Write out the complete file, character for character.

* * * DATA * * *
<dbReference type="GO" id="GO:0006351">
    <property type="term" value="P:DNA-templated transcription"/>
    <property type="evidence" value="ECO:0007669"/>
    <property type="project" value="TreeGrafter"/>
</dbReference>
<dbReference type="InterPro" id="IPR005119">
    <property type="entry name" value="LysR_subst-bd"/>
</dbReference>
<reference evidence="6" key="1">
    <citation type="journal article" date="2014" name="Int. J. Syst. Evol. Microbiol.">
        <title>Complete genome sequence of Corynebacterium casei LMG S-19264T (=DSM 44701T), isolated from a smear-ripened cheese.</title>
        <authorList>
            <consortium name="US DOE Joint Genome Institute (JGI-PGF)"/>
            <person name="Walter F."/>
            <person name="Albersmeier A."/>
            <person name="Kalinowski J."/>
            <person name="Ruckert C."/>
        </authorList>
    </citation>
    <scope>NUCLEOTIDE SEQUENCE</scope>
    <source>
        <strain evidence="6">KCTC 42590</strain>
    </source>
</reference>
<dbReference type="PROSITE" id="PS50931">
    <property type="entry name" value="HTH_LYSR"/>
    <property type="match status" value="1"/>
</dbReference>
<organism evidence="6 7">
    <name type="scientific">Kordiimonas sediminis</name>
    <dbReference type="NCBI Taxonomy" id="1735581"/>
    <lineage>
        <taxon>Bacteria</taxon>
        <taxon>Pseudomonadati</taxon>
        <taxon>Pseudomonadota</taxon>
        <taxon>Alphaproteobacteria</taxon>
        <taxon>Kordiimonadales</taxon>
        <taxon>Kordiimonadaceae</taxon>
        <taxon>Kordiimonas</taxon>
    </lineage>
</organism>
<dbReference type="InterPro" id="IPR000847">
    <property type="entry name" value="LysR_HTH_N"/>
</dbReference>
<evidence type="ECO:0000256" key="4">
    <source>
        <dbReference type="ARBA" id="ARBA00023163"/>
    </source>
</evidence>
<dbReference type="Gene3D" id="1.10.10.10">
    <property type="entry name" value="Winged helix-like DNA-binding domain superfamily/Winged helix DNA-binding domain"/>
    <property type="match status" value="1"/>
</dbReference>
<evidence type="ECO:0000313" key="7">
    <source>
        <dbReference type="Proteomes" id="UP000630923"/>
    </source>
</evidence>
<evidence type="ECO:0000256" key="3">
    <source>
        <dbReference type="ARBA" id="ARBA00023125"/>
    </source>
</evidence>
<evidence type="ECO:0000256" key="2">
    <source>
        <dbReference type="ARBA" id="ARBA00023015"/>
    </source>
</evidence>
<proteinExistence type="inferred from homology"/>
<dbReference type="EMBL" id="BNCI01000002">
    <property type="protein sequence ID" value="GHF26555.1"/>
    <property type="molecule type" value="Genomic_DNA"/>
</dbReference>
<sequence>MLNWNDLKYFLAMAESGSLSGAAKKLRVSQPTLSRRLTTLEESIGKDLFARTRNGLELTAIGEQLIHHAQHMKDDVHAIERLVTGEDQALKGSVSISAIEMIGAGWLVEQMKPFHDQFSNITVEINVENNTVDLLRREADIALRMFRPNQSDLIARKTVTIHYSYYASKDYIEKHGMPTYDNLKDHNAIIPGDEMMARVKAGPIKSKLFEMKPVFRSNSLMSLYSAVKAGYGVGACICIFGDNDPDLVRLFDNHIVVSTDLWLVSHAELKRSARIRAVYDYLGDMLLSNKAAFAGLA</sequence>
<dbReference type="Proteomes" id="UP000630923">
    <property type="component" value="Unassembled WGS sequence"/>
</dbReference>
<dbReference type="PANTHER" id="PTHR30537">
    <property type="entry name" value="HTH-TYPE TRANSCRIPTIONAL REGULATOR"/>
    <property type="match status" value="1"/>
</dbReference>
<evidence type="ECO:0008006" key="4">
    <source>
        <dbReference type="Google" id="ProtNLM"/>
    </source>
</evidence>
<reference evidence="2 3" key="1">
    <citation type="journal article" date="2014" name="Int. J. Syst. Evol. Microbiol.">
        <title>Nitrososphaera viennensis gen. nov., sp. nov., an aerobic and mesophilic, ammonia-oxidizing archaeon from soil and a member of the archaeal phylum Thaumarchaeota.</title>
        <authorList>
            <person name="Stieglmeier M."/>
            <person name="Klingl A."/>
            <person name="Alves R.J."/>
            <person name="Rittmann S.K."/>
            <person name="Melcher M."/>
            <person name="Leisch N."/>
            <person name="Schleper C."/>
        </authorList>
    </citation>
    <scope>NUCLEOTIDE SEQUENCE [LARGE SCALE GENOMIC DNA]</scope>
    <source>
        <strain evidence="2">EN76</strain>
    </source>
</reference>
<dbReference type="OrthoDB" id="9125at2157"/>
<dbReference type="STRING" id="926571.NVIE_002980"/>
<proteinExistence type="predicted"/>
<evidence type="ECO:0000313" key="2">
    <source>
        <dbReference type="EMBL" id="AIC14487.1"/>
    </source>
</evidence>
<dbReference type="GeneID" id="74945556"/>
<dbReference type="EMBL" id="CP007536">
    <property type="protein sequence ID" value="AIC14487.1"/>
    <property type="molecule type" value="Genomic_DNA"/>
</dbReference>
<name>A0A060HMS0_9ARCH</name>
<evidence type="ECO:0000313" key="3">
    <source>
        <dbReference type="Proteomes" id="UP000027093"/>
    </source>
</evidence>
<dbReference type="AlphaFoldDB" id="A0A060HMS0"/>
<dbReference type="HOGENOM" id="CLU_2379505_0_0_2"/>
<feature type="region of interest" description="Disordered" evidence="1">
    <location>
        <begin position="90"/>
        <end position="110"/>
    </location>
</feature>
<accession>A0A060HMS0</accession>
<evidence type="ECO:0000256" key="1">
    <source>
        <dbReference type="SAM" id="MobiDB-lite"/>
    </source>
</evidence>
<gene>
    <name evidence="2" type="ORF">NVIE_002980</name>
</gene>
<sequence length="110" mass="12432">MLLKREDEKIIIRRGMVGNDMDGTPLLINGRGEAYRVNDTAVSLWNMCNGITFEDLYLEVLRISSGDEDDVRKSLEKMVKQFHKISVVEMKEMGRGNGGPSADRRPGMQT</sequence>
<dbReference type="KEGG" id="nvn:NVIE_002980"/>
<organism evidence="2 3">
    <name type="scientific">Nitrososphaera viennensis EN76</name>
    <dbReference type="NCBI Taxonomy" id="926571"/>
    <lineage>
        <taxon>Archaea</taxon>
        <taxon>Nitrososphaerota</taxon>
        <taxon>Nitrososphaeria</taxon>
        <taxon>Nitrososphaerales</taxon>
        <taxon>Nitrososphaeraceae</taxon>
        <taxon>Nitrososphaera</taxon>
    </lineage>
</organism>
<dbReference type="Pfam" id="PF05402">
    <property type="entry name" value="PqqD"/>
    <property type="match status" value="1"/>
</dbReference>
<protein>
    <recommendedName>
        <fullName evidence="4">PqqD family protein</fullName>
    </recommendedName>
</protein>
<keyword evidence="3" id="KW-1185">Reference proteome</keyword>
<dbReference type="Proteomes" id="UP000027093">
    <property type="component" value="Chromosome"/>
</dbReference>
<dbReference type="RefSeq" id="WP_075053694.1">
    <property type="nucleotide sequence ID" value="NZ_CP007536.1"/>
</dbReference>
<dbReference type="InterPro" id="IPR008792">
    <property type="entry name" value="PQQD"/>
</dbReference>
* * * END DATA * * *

<dbReference type="GO" id="GO:0006351">
    <property type="term" value="P:DNA-templated transcription"/>
    <property type="evidence" value="ECO:0007669"/>
    <property type="project" value="TreeGrafter"/>
</dbReference>
<dbReference type="InterPro" id="IPR005119">
    <property type="entry name" value="LysR_subst-bd"/>
</dbReference>
<reference evidence="6" key="1">
    <citation type="journal article" date="2014" name="Int. J. Syst. Evol. Microbiol.">
        <title>Complete genome sequence of Corynebacterium casei LMG S-19264T (=DSM 44701T), isolated from a smear-ripened cheese.</title>
        <authorList>
            <consortium name="US DOE Joint Genome Institute (JGI-PGF)"/>
            <person name="Walter F."/>
            <person name="Albersmeier A."/>
            <person name="Kalinowski J."/>
            <person name="Ruckert C."/>
        </authorList>
    </citation>
    <scope>NUCLEOTIDE SEQUENCE</scope>
    <source>
        <strain evidence="6">KCTC 42590</strain>
    </source>
</reference>
<dbReference type="PROSITE" id="PS50931">
    <property type="entry name" value="HTH_LYSR"/>
    <property type="match status" value="1"/>
</dbReference>
<organism evidence="6 7">
    <name type="scientific">Kordiimonas sediminis</name>
    <dbReference type="NCBI Taxonomy" id="1735581"/>
    <lineage>
        <taxon>Bacteria</taxon>
        <taxon>Pseudomonadati</taxon>
        <taxon>Pseudomonadota</taxon>
        <taxon>Alphaproteobacteria</taxon>
        <taxon>Kordiimonadales</taxon>
        <taxon>Kordiimonadaceae</taxon>
        <taxon>Kordiimonas</taxon>
    </lineage>
</organism>
<dbReference type="InterPro" id="IPR000847">
    <property type="entry name" value="LysR_HTH_N"/>
</dbReference>
<evidence type="ECO:0000256" key="4">
    <source>
        <dbReference type="ARBA" id="ARBA00023163"/>
    </source>
</evidence>
<dbReference type="Gene3D" id="1.10.10.10">
    <property type="entry name" value="Winged helix-like DNA-binding domain superfamily/Winged helix DNA-binding domain"/>
    <property type="match status" value="1"/>
</dbReference>
<evidence type="ECO:0000313" key="7">
    <source>
        <dbReference type="Proteomes" id="UP000630923"/>
    </source>
</evidence>
<evidence type="ECO:0000256" key="3">
    <source>
        <dbReference type="ARBA" id="ARBA00023125"/>
    </source>
</evidence>
<evidence type="ECO:0000256" key="2">
    <source>
        <dbReference type="ARBA" id="ARBA00023015"/>
    </source>
</evidence>
<proteinExistence type="inferred from homology"/>
<dbReference type="EMBL" id="BNCI01000002">
    <property type="protein sequence ID" value="GHF26555.1"/>
    <property type="molecule type" value="Genomic_DNA"/>
</dbReference>
<sequence>MLNWNDLKYFLAMAESGSLSGAAKKLRVSQPTLSRRLTTLEESIGKDLFARTRNGLELTAIGEQLIHHAQHMKDDVHAIERLVTGEDQALKGSVSISAIEMIGAGWLVEQMKPFHDQFSNITVEINVENNTVDLLRREADIALRMFRPNQSDLIARKTVTIHYSYYASKDYIEKHGMPTYDNLKDHNAIIPGDEMMARVKAGPIKSKLFEMKPVFRSNSLMSLYSAVKAGYGVGACICIFGDNDPDLVRLFDNHIVVSTDLWLVSHAELKRSARIRAVYDYLGDMLLSNKAAFAGLA</sequence>
<dbReference type="Proteomes" id="UP000630923">
    <property type="component" value="Unassembled WGS sequence"/>
</dbReference>
<dbReference type="PANTHER" id="PTHR30537">
    <property type="entry name" value="HTH-TYPE TRANSCRIPTIONAL REGULATOR"/>
    <property type="match status" value="1"/>
</dbReference>
<evidence type="ECO:0008006" key="4">
    <source>
        <dbReference type="Google" id="ProtNLM"/>
    </source>
</evidence>
<reference evidence="2 3" key="1">
    <citation type="journal article" date="2014" name="Int. J. Syst. Evol. Microbiol.">
        <title>Nitrososphaera viennensis gen. nov., sp. nov., an aerobic and mesophilic, ammonia-oxidizing archaeon from soil and a member of the archaeal phylum Thaumarchaeota.</title>
        <authorList>
            <person name="Stieglmeier M."/>
            <person name="Klingl A."/>
            <person name="Alves R.J."/>
            <person name="Rittmann S.K."/>
            <person name="Melcher M."/>
            <person name="Leisch N."/>
            <person name="Schleper C."/>
        </authorList>
    </citation>
    <scope>NUCLEOTIDE SEQUENCE [LARGE SCALE GENOMIC DNA]</scope>
    <source>
        <strain evidence="2">EN76</strain>
    </source>
</reference>
<dbReference type="OrthoDB" id="9125at2157"/>
<dbReference type="STRING" id="926571.NVIE_002980"/>
<proteinExistence type="predicted"/>
<evidence type="ECO:0000313" key="2">
    <source>
        <dbReference type="EMBL" id="AIC14487.1"/>
    </source>
</evidence>
<dbReference type="GeneID" id="74945556"/>
<dbReference type="EMBL" id="CP007536">
    <property type="protein sequence ID" value="AIC14487.1"/>
    <property type="molecule type" value="Genomic_DNA"/>
</dbReference>
<name>A0A060HMS0_9ARCH</name>
<evidence type="ECO:0000313" key="3">
    <source>
        <dbReference type="Proteomes" id="UP000027093"/>
    </source>
</evidence>
<dbReference type="AlphaFoldDB" id="A0A060HMS0"/>
<dbReference type="HOGENOM" id="CLU_2379505_0_0_2"/>
<feature type="region of interest" description="Disordered" evidence="1">
    <location>
        <begin position="90"/>
        <end position="110"/>
    </location>
</feature>
<accession>A0A060HMS0</accession>
<evidence type="ECO:0000256" key="1">
    <source>
        <dbReference type="SAM" id="MobiDB-lite"/>
    </source>
</evidence>
<gene>
    <name evidence="2" type="ORF">NVIE_002980</name>
</gene>
<sequence length="110" mass="12432">MLLKREDEKIIIRRGMVGNDMDGTPLLINGRGEAYRVNDTAVSLWNMCNGITFEDLYLEVLRISSGDEDDVRKSLEKMVKQFHKISVVEMKEMGRGNGGPSADRRPGMQT</sequence>
<dbReference type="KEGG" id="nvn:NVIE_002980"/>
<organism evidence="2 3">
    <name type="scientific">Nitrososphaera viennensis EN76</name>
    <dbReference type="NCBI Taxonomy" id="926571"/>
    <lineage>
        <taxon>Archaea</taxon>
        <taxon>Nitrososphaerota</taxon>
        <taxon>Nitrososphaeria</taxon>
        <taxon>Nitrososphaerales</taxon>
        <taxon>Nitrososphaeraceae</taxon>
        <taxon>Nitrososphaera</taxon>
    </lineage>
</organism>
<dbReference type="Pfam" id="PF05402">
    <property type="entry name" value="PqqD"/>
    <property type="match status" value="1"/>
</dbReference>
<protein>
    <recommendedName>
        <fullName evidence="4">PqqD family protein</fullName>
    </recommendedName>
</protein>
<keyword evidence="3" id="KW-1185">Reference proteome</keyword>
<dbReference type="Proteomes" id="UP000027093">
    <property type="component" value="Chromosome"/>
</dbReference>
<dbReference type="RefSeq" id="WP_075053694.1">
    <property type="nucleotide sequence ID" value="NZ_CP007536.1"/>
</dbReference>
<dbReference type="InterPro" id="IPR008792">
    <property type="entry name" value="PQQD"/>
</dbReference>